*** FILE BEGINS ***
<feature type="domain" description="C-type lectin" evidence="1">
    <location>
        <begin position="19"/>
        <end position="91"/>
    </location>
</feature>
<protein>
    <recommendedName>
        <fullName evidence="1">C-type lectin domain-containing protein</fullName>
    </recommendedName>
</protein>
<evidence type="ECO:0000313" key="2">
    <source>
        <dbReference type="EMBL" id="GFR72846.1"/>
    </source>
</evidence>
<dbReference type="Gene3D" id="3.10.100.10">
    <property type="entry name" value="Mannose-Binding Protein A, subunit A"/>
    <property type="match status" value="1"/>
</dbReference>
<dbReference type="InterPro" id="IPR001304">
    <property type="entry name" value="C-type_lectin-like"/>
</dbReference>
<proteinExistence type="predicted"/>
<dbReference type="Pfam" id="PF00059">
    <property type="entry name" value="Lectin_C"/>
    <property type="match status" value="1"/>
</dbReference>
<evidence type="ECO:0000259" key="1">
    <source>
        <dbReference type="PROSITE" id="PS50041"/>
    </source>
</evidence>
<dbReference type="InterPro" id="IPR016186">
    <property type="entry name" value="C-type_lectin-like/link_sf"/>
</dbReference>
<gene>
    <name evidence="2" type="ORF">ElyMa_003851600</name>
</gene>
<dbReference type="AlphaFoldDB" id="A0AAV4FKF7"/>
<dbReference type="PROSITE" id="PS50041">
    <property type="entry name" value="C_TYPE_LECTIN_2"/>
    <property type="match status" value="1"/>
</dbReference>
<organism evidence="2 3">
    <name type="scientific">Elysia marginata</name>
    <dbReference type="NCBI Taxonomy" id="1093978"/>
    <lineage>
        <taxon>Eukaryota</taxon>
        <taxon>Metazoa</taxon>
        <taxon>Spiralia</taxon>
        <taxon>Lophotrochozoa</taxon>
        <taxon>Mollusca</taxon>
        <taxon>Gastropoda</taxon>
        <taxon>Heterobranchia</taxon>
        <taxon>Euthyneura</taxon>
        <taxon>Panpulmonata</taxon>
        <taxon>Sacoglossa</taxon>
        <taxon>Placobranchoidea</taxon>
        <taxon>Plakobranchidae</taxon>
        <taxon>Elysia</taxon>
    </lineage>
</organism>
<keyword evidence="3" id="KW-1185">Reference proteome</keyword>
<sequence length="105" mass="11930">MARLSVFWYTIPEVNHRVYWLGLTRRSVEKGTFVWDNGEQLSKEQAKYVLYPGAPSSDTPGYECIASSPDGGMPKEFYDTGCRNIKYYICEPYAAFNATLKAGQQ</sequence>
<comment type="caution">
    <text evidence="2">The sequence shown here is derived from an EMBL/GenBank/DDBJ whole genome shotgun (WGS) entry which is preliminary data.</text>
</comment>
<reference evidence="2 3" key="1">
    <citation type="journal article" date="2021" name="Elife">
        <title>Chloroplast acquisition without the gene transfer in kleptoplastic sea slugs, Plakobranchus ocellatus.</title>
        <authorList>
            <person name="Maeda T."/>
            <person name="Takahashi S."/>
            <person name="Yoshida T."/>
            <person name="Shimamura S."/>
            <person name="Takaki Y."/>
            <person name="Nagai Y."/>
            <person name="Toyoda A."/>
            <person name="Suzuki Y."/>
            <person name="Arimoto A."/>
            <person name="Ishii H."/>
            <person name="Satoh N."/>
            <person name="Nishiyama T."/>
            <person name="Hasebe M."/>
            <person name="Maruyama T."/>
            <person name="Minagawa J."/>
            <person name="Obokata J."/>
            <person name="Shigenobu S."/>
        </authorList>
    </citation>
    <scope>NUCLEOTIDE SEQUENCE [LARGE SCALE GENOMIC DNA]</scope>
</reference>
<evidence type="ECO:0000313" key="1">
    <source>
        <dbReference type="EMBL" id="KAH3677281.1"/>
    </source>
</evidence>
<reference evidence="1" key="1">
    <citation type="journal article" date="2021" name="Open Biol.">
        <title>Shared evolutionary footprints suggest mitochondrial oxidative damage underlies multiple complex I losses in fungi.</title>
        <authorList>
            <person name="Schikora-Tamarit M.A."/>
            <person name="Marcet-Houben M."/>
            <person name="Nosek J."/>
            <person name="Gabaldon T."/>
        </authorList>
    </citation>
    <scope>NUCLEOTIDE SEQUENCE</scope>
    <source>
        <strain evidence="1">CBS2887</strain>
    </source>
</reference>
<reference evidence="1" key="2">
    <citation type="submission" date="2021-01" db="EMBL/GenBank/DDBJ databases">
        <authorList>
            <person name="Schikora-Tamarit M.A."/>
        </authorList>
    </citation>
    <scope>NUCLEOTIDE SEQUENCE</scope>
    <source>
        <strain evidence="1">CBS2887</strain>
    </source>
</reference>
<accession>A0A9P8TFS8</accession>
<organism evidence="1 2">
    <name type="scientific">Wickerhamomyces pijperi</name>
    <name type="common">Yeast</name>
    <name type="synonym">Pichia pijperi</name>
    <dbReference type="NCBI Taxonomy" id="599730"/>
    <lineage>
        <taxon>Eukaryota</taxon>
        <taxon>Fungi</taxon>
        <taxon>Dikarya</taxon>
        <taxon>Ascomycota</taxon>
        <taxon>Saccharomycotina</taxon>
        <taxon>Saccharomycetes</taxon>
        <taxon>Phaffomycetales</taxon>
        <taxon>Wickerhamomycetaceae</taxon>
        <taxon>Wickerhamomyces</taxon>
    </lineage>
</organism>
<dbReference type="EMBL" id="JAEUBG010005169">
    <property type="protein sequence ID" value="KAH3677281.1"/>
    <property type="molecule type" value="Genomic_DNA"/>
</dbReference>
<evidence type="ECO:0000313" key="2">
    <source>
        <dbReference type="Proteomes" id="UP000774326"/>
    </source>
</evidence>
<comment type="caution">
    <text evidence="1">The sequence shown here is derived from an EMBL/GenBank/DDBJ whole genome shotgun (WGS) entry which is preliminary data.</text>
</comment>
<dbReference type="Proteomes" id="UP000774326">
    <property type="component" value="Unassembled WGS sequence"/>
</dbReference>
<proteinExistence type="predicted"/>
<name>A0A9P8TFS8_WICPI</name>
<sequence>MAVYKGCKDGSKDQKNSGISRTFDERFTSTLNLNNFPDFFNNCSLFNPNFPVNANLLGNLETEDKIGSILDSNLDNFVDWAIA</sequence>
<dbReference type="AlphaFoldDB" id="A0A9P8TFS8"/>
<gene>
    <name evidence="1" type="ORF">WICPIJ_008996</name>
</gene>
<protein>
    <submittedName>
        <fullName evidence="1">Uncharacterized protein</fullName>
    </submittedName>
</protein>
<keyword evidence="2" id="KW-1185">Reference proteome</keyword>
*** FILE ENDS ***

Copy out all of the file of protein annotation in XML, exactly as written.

<feature type="domain" description="C-type lectin" evidence="1">
    <location>
        <begin position="19"/>
        <end position="91"/>
    </location>
</feature>
<protein>
    <recommendedName>
        <fullName evidence="1">C-type lectin domain-containing protein</fullName>
    </recommendedName>
</protein>
<evidence type="ECO:0000313" key="2">
    <source>
        <dbReference type="EMBL" id="GFR72846.1"/>
    </source>
</evidence>
<dbReference type="Gene3D" id="3.10.100.10">
    <property type="entry name" value="Mannose-Binding Protein A, subunit A"/>
    <property type="match status" value="1"/>
</dbReference>
<dbReference type="InterPro" id="IPR001304">
    <property type="entry name" value="C-type_lectin-like"/>
</dbReference>
<proteinExistence type="predicted"/>
<dbReference type="Pfam" id="PF00059">
    <property type="entry name" value="Lectin_C"/>
    <property type="match status" value="1"/>
</dbReference>
<evidence type="ECO:0000259" key="1">
    <source>
        <dbReference type="PROSITE" id="PS50041"/>
    </source>
</evidence>
<dbReference type="InterPro" id="IPR016186">
    <property type="entry name" value="C-type_lectin-like/link_sf"/>
</dbReference>
<gene>
    <name evidence="2" type="ORF">ElyMa_003851600</name>
</gene>
<dbReference type="AlphaFoldDB" id="A0AAV4FKF7"/>
<dbReference type="PROSITE" id="PS50041">
    <property type="entry name" value="C_TYPE_LECTIN_2"/>
    <property type="match status" value="1"/>
</dbReference>
<organism evidence="2 3">
    <name type="scientific">Elysia marginata</name>
    <dbReference type="NCBI Taxonomy" id="1093978"/>
    <lineage>
        <taxon>Eukaryota</taxon>
        <taxon>Metazoa</taxon>
        <taxon>Spiralia</taxon>
        <taxon>Lophotrochozoa</taxon>
        <taxon>Mollusca</taxon>
        <taxon>Gastropoda</taxon>
        <taxon>Heterobranchia</taxon>
        <taxon>Euthyneura</taxon>
        <taxon>Panpulmonata</taxon>
        <taxon>Sacoglossa</taxon>
        <taxon>Placobranchoidea</taxon>
        <taxon>Plakobranchidae</taxon>
        <taxon>Elysia</taxon>
    </lineage>
</organism>
<keyword evidence="3" id="KW-1185">Reference proteome</keyword>
<sequence length="105" mass="11930">MARLSVFWYTIPEVNHRVYWLGLTRRSVEKGTFVWDNGEQLSKEQAKYVLYPGAPSSDTPGYECIASSPDGGMPKEFYDTGCRNIKYYICEPYAAFNATLKAGQQ</sequence>
<comment type="caution">
    <text evidence="2">The sequence shown here is derived from an EMBL/GenBank/DDBJ whole genome shotgun (WGS) entry which is preliminary data.</text>
</comment>
<reference evidence="2 3" key="1">
    <citation type="journal article" date="2021" name="Elife">
        <title>Chloroplast acquisition without the gene transfer in kleptoplastic sea slugs, Plakobranchus ocellatus.</title>
        <authorList>
            <person name="Maeda T."/>
            <person name="Takahashi S."/>
            <person name="Yoshida T."/>
            <person name="Shimamura S."/>
            <person name="Takaki Y."/>
            <person name="Nagai Y."/>
            <person name="Toyoda A."/>
            <person name="Suzuki Y."/>
            <person name="Arimoto A."/>
            <person name="Ishii H."/>
            <person name="Satoh N."/>
            <person name="Nishiyama T."/>
            <person name="Hasebe M."/>
            <person name="Maruyama T."/>
            <person name="Minagawa J."/>
            <person name="Obokata J."/>
            <person name="Shigenobu S."/>
        </authorList>
    </citation>
    <scope>NUCLEOTIDE SEQUENCE [LARGE SCALE GENOMIC DNA]</scope>
</reference>
<evidence type="ECO:0000313" key="1">
    <source>
        <dbReference type="EMBL" id="KAH3677281.1"/>
    </source>
</evidence>
<reference evidence="1" key="1">
    <citation type="journal article" date="2021" name="Open Biol.">
        <title>Shared evolutionary footprints suggest mitochondrial oxidative damage underlies multiple complex I losses in fungi.</title>
        <authorList>
            <person name="Schikora-Tamarit M.A."/>
            <person name="Marcet-Houben M."/>
            <person name="Nosek J."/>
            <person name="Gabaldon T."/>
        </authorList>
    </citation>
    <scope>NUCLEOTIDE SEQUENCE</scope>
    <source>
        <strain evidence="1">CBS2887</strain>
    </source>
</reference>
<reference evidence="1" key="2">
    <citation type="submission" date="2021-01" db="EMBL/GenBank/DDBJ databases">
        <authorList>
            <person name="Schikora-Tamarit M.A."/>
        </authorList>
    </citation>
    <scope>NUCLEOTIDE SEQUENCE</scope>
    <source>
        <strain evidence="1">CBS2887</strain>
    </source>
</reference>
<accession>A0A9P8TFS8</accession>
<organism evidence="1 2">
    <name type="scientific">Wickerhamomyces pijperi</name>
    <name type="common">Yeast</name>
    <name type="synonym">Pichia pijperi</name>
    <dbReference type="NCBI Taxonomy" id="599730"/>
    <lineage>
        <taxon>Eukaryota</taxon>
        <taxon>Fungi</taxon>
        <taxon>Dikarya</taxon>
        <taxon>Ascomycota</taxon>
        <taxon>Saccharomycotina</taxon>
        <taxon>Saccharomycetes</taxon>
        <taxon>Phaffomycetales</taxon>
        <taxon>Wickerhamomycetaceae</taxon>
        <taxon>Wickerhamomyces</taxon>
    </lineage>
</organism>
<dbReference type="EMBL" id="JAEUBG010005169">
    <property type="protein sequence ID" value="KAH3677281.1"/>
    <property type="molecule type" value="Genomic_DNA"/>
</dbReference>
<evidence type="ECO:0000313" key="2">
    <source>
        <dbReference type="Proteomes" id="UP000774326"/>
    </source>
</evidence>
<comment type="caution">
    <text evidence="1">The sequence shown here is derived from an EMBL/GenBank/DDBJ whole genome shotgun (WGS) entry which is preliminary data.</text>
</comment>
<dbReference type="Proteomes" id="UP000774326">
    <property type="component" value="Unassembled WGS sequence"/>
</dbReference>
<proteinExistence type="predicted"/>
<name>A0A9P8TFS8_WICPI</name>
<sequence>MAVYKGCKDGSKDQKNSGISRTFDERFTSTLNLNNFPDFFNNCSLFNPNFPVNANLLGNLETEDKIGSILDSNLDNFVDWAIA</sequence>
<dbReference type="AlphaFoldDB" id="A0A9P8TFS8"/>
<gene>
    <name evidence="1" type="ORF">WICPIJ_008996</name>
</gene>
<protein>
    <submittedName>
        <fullName evidence="1">Uncharacterized protein</fullName>
    </submittedName>
</protein>
<keyword evidence="2" id="KW-1185">Reference proteome</keyword>